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Is your financial reporting knowledge up to par? ICAEW has many resources to keep you in line with FRS 102, including disclosure checklists.

Auditors need knowledge of accounting standards as well as standards related to auditing. Yet audit quality review findings by ICAEW’s Quality Assurance (QAD) during 2020/21 raised concerns around the number of disclosure errors caused by lack of knowledge of the UK Financial Reporting Standard (FRS) 102 or by failure to use available disclosure checklists during audits.

There are various ways for firms to avoid and address these issues, and raise audit quality more widely. Consider some simple questions and your answers.

1. When did you last risk assess your audit portfolio?
2. Do you and your staff have sufficient, up-to-date knowledge of accounting, auditing, ethical and quality management standards?
3. Do you and your staff have the necessary training and knowledge to deal with more complex audits?
4. Do you have sufficient resources and appropriate policies for adequate manager and partner (or second partner) reviews?
5. Do your partners and managers have the depth of experience and eye for detail to identify errors and mistakes that even the most experienced staff will make from time to time?

The importance of your responses to these questions is highlighted in the QAD case study (see panel below). Disclosure checklists and appropriate policies on their use can both play important roles, but they are not infallible. Adequate resources and policies for manager and partner reviews are vital, as are the training and continuing professional development needed to provide auditors with the knowledge of financial reporting standards that their roles demand.

ICAEW support

ICAEW makes various resources available that audit firms may find useful. Some of these resources are available only to members of the Financial Reporting Faculty, but some of its specialist resources are freely available.

A hub page on FRS 102, The Financial Reporting Standard applicable in the UK and Republic of Ireland, is open to all (at icaew.com/technical/financial-reporting/uk-gaap/frs-102-the-financial-reporting-standard).

It offers links to a host of useful Financial Reporting Faculty articles, guidance, helpsheets, webinars and other FRS 102 resources. It also reminds ICAEW members and students about the specialist financial reporting resources that are available to them via the ICAEW Library and through Bloomsbury Professional’s comprehensive online library.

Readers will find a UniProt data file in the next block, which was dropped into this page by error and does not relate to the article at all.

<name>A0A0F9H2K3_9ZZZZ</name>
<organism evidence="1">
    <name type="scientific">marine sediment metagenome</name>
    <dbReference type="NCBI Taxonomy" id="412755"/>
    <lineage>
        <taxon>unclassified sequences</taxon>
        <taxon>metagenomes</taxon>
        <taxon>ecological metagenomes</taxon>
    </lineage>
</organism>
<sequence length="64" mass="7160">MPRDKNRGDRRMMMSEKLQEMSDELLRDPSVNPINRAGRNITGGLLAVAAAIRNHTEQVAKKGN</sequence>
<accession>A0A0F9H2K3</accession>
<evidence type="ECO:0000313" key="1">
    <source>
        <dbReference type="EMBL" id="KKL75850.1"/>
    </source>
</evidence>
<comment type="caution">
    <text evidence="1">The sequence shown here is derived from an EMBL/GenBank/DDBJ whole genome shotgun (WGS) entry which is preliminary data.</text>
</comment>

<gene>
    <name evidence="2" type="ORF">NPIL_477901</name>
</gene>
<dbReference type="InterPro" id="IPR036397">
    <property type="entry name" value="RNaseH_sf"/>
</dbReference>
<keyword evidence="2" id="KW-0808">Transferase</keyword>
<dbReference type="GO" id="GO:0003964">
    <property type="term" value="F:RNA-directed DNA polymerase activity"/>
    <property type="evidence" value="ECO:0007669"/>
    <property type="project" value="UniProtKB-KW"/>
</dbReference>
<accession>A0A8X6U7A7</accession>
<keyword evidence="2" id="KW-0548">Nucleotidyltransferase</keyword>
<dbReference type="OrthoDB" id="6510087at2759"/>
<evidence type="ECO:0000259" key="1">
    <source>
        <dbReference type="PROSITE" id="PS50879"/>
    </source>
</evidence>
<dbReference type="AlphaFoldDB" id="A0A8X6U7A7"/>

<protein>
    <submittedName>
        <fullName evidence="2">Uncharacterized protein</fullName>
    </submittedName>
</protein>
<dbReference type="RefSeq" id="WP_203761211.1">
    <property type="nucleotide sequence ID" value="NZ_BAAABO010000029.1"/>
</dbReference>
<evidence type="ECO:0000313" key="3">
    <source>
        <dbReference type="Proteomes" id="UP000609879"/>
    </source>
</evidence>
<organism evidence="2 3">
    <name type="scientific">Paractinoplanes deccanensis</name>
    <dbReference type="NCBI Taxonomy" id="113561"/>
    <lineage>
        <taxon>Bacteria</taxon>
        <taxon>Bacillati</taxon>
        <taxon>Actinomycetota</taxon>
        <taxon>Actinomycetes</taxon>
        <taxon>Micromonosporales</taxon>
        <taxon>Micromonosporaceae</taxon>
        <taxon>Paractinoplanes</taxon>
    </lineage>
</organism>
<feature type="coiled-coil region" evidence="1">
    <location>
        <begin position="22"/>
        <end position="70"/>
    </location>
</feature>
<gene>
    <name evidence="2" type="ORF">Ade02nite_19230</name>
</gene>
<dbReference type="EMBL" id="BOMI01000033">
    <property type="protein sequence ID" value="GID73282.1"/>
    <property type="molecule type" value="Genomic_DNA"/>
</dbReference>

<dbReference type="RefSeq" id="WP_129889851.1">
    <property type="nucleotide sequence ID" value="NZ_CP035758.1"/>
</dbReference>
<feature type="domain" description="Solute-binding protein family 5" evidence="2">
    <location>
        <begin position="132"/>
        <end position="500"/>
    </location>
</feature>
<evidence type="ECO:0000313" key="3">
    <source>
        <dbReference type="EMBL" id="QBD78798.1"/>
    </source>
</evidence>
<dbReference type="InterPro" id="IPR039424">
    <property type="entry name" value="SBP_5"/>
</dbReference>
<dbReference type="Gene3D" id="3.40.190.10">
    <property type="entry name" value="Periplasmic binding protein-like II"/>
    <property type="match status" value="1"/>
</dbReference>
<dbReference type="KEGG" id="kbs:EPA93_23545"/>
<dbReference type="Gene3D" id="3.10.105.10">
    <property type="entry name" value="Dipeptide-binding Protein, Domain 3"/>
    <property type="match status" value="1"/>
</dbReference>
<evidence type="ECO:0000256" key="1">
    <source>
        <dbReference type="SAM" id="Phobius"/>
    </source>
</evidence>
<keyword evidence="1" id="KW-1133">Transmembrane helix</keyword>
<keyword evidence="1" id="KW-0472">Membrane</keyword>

To find out more about the Financial Reporting Faculty’s resources and how they might benefit you, visit icaew.com/joinfrf

QAD case study

At an audit firm with two audit partners, QAD reviewers identified significant gaps in financial statement disclosures for an audit client that had made a material acquisition during the year. None of the required disclosures for business combinations and no related party transaction disclosures were included, despite the existence of material related party transactions

When the firm conducted root cause analysis it found that no disclosure checklist was used by the audit team during that year’s audit. The firm’s policy was to use the checklist once every three years on the assumption that little may change on an individual client. While this was not an unreasonable general policy, such a policy had not been effective in this case where significant changes to the client during the year meant that a disclosure checklist was particularly important.

The firm has now changed its policy so that all audit teams will now consider whether changes at the client require use of a disclosure checklist every year, and it will be completed annually for all large clients as a mandatory requirement.

QAD considered that another root cause was the adequacy of manager and partner review, as disclosure checklists are not infallible, especially when completed by less experienced staff. The firm also recognised this aspect and decided – for large and complex audit clients – that a second audit manager will complete a disclosure checklist independently from the manager of that audit.

Audit & Beyond

This article was first featured in the May 2022 edition of Audit & Beyond.

Audit and Beyond May 2022 cover